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Space Science Reviews

, Volume 204, Issue 1–4, pp 83–130 | Cite as

The Wide-Field Imager for Solar Probe Plus (WISPR)

  • Angelos Vourlidas
  • Russell A. Howard
  • Simon P. Plunkett
  • Clarence M. Korendyke
  • Arnaud F. R. Thernisien
  • Dennis Wang
  • Nathan Rich
  • Michael T. Carter
  • Damien H. Chua
  • Dennis G. Socker
  • Mark G. Linton
  • Jeff S. Morrill
  • Sean Lynch
  • Adam Thurn
  • Peter Van Duyne
  • Robert Hagood
  • Greg Clifford
  • Phares J. Grey
  • Marco Velli
  • Paulett C. Liewer
  • Jeffrey R. Hall
  • Eric M. DeJong
  • Zoran Mikic
  • Pierre Rochus
  • Emanuel Mazy
  • Volker Bothmer
  • Jens Rodmann
Article

Abstract

The Wide-field Imager for Solar PRobe Plus (WISPR) is the sole imager aboard the Solar Probe Plus (SPP) mission scheduled for launch in 2018. SPP will be a unique mission designed to orbit as close as 7 million km (9.86 solar radii) from Sun center. WISPR employs a 95 radial by 58 transverse field of view to image the fine-scale structure of the solar corona, derive the 3D structure of the large-scale corona, and determine whether a dust-free zone exists near the Sun. WISPR is the smallest heliospheric imager to date yet it comprises two nested wide-field telescopes with large-format (2 K × 2 K) APS CMOS detectors to optimize the performance for their respective fields of view and to minimize the risk of dust damage, which may be considerable close to the Sun. The WISPR electronics are very flexible allowing the collection of individual images at cadences up to 1 second at perihelion or the summing of multiple images to increase the signal-to-noise when the spacecraft is further from the Sun. The dependency of the Thomson scattering emission of the corona on the imaging geometry dictates that WISPR will be very sensitive to the emission from plasma close to the spacecraft in contrast to the situation for imaging from Earth orbit. WISPR will be the first ‘local’ imager providing a crucial link between the large-scale corona and the in-situ measurements.

Keywords

Solar probe plus Heliospheric imager Solar corona Solar wind Imaging Thomson scattering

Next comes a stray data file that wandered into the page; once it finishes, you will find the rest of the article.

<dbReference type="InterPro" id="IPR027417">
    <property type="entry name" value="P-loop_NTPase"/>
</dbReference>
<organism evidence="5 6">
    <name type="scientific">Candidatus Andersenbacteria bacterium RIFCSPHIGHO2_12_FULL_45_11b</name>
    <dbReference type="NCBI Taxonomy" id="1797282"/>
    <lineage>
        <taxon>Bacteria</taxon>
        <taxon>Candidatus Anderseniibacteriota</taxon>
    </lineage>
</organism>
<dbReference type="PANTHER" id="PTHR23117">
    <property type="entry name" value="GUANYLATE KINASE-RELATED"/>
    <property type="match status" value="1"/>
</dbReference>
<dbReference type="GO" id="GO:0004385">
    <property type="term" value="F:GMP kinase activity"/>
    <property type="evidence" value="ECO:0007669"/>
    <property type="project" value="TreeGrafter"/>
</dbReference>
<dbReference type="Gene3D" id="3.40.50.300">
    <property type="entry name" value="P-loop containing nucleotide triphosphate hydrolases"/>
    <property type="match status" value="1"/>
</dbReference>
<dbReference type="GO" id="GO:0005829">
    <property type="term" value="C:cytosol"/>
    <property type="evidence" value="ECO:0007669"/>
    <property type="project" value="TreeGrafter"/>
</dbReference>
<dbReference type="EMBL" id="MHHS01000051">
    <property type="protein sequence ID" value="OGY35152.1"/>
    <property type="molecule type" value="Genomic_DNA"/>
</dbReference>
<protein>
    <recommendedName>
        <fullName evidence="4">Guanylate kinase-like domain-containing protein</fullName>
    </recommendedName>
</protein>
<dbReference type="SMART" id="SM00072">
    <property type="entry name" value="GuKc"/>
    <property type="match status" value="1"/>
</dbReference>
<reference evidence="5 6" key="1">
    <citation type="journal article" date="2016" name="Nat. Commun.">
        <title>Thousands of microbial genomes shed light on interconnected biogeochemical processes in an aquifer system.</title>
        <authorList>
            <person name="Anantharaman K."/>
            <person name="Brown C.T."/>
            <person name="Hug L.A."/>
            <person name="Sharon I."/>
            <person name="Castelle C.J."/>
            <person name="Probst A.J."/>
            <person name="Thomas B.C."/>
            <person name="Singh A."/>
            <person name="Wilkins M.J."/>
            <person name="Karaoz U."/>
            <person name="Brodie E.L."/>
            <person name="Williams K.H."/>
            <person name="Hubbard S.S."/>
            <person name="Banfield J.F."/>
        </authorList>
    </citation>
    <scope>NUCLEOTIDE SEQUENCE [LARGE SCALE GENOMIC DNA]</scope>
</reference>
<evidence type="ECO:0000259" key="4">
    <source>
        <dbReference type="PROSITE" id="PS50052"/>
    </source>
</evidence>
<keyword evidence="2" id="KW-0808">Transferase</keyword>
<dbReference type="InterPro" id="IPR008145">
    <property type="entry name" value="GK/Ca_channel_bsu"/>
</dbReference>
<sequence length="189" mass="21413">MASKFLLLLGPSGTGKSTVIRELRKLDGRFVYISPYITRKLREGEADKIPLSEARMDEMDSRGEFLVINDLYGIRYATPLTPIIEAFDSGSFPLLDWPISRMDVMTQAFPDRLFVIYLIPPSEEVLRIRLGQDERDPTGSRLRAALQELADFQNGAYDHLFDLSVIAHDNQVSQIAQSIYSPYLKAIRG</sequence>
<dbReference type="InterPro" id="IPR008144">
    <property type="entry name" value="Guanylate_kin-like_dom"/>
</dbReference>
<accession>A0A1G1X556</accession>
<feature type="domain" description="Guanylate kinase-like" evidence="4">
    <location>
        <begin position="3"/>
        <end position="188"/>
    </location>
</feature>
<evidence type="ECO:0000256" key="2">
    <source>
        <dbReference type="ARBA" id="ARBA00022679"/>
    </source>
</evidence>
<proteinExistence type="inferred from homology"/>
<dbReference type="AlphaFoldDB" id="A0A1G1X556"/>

Notes

Acknowledgements

This work is sponsored by the NASA LWS program through interagency agreement NNG11EK11I to NRL. The German contribution to WISPR is sponsored by the Deutsches Zentrum für Luft- und Raumfahrt (Grant No: FKZ 50OL1201). The Belgian contribution is sponsored by the Belgian Science Policy Office (BELSPO). The French contribution is sponsored by the Centre National d’Etudes Spatiales (CNES).

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Copyright information

© Springer Science+Business Media Dordrecht (outside the USA)  2014

Authors and Affiliations

  • Angelos Vourlidas
    • 1
  • Russell A. Howard
    • 2
  • Simon P. Plunkett
    • 2
  • Clarence M. Korendyke
    • 2
  • Arnaud F. R. Thernisien
    • 2
  • Dennis Wang
    • 2
  • Nathan Rich
    • 2
  • Michael T. Carter
    • 2
  • Damien H. Chua
    • 2
  • Dennis G. Socker
    • 2
  • Mark G. Linton
    • 2
  • Jeff S. Morrill
    • 2
  • Sean Lynch
    • 3
  • Adam Thurn
    • 3
  • Peter Van Duyne
    • 4
  • Robert Hagood
    • 5
  • Greg Clifford
    • 6
  • Phares J. Grey
    • 7
  • Marco Velli
    • 8
  • Paulett C. Liewer
    • 8
  • Jeffrey R. Hall
    • 8
  • Eric M. DeJong
    • 8
  • Zoran Mikic
    • 9
  • Pierre Rochus
    • 10
  • Emanuel Mazy
    • 10
  • Volker Bothmer
    • 11
  • Jens Rodmann
    • 11
  1. 1.The Johns Hopkins University Applied Physics LaboratoryLaurelUSA
  2. 2.Space Science DivisionNaval Research LaboratoryWashingtonUSA
  3. 3.Naval Center for Space Technology DivisionNaval Research LaboratoryWashingtonUSA
  4. 4.Space Systems Research CorporationAlexandriaUSA
  5. 5.ATK Space SystemsBeltsvilleUSA
  6. 6.Silver Engineering Inc.MelbourneUSA
  7. 7.Johns Hopkins University Applied Physics LaboratoryLaurelUSA
  8. 8.Jet Propulsion LaboratoryPasadenaUSA
  9. 9.Predictive Sciences Inc.San DiegoUSA
  10. 10.Centre Spatial de LiegeUniversité de LiègeLiegeBelgium
  11. 11.Institute of AstrophysicsUniversity of GöttingenGöttingenGermany

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